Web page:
Do you really have to remove the watch battery in your watch? And why…
It really comes down to:
How long will you not wear it?
Watch batteries, like all batteries, will corrode, especially if not in use. They tend to leak.
Think about your old remote controler… The one in the back of the drawer. When you pull it out to use it, it doesn’t work because the battery has leaked all over the insides. Often you can scrap the erosion away and make the remote work again, but sometimes it never comes back to life. This is true for anything that holds a battery; flashlights, toys, clocks…
Watches really are the same way, but worse.
You see, when your watch battery corrodes, it’s literally sitting directly on top of the watch movement. That acid leaks all over your parts and rusts them, fuses them together. And many times, the watch is ruined, or you’ll have to replace the entire movement just to get the watch ticking again.
If you catch it in time, the damage might not be great. But if you leave it for a year, 2 years, 5… then it could be adios to your expensive wrist watch.
This is why it’s crucial to remove the battery from the watch if you’re not going to wear it for an extended period of time (I’d say at least 6 months).
Pop the back off the watch, find the battery, and remove it…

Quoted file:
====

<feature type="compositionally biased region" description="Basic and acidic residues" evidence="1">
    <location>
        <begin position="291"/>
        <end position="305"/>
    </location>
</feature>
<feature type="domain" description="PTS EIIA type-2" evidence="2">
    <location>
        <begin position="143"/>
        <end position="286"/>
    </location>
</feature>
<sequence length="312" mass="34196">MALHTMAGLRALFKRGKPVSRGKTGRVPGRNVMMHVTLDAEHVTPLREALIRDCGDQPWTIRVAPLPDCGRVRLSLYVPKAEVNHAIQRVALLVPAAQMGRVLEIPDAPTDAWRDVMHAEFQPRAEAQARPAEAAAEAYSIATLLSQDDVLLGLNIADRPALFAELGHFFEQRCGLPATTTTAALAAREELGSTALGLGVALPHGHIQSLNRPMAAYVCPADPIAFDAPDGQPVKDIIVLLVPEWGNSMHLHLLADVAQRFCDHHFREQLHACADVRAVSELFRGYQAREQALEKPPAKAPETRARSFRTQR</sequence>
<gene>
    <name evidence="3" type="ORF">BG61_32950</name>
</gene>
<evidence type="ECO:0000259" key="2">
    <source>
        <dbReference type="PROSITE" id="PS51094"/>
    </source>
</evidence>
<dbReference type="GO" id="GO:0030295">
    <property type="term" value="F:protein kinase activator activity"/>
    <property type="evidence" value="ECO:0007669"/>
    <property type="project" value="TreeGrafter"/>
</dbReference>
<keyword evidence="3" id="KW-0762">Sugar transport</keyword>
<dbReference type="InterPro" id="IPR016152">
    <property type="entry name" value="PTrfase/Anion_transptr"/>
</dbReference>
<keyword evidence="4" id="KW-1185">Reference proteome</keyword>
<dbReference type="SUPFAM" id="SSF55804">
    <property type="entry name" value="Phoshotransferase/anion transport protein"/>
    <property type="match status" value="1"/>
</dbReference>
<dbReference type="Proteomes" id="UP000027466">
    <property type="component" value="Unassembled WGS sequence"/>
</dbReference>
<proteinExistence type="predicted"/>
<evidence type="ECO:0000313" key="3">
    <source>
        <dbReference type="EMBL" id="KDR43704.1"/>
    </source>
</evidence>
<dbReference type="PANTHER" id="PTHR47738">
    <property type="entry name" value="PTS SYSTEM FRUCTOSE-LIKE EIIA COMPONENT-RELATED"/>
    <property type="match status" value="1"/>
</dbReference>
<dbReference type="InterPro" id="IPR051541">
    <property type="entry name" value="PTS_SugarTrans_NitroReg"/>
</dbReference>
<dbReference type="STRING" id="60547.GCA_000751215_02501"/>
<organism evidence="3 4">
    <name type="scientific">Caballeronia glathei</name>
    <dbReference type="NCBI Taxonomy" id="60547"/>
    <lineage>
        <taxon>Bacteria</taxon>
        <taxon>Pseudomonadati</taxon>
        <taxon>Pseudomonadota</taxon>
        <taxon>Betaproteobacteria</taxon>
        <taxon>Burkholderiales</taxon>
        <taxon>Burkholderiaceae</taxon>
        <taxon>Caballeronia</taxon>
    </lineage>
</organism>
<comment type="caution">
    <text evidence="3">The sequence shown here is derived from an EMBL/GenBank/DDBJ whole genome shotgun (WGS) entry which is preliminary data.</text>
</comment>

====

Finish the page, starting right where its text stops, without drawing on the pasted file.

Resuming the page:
Granted, you’ll probably need yourself a watch tool kit to be able to open and unscrew everything, but it’s way cheaper than buying a new watch.
You can also take your watch into a jewelry store and ask them to remove the battery. Just make sure you get the battery back, so you know which battery it was that fit inside your watch (they make hundreds of different sizes). Put the battery in a ziplock bag, and mark on it which watch it went to. That way, it’s easy to put it back in, or buy a replacement battery when that one dies.
It’s a simple thing that most people don’t think about.
People only think about it when they want to wear their watch again, and it’s not working, so they bring it in to get a new cell… Only to find out, their old one corroded the entire guts of the watch. Ouch! Hard lesson to learn.
So if you’re not wearing it, store it. Save your watch, and the movement.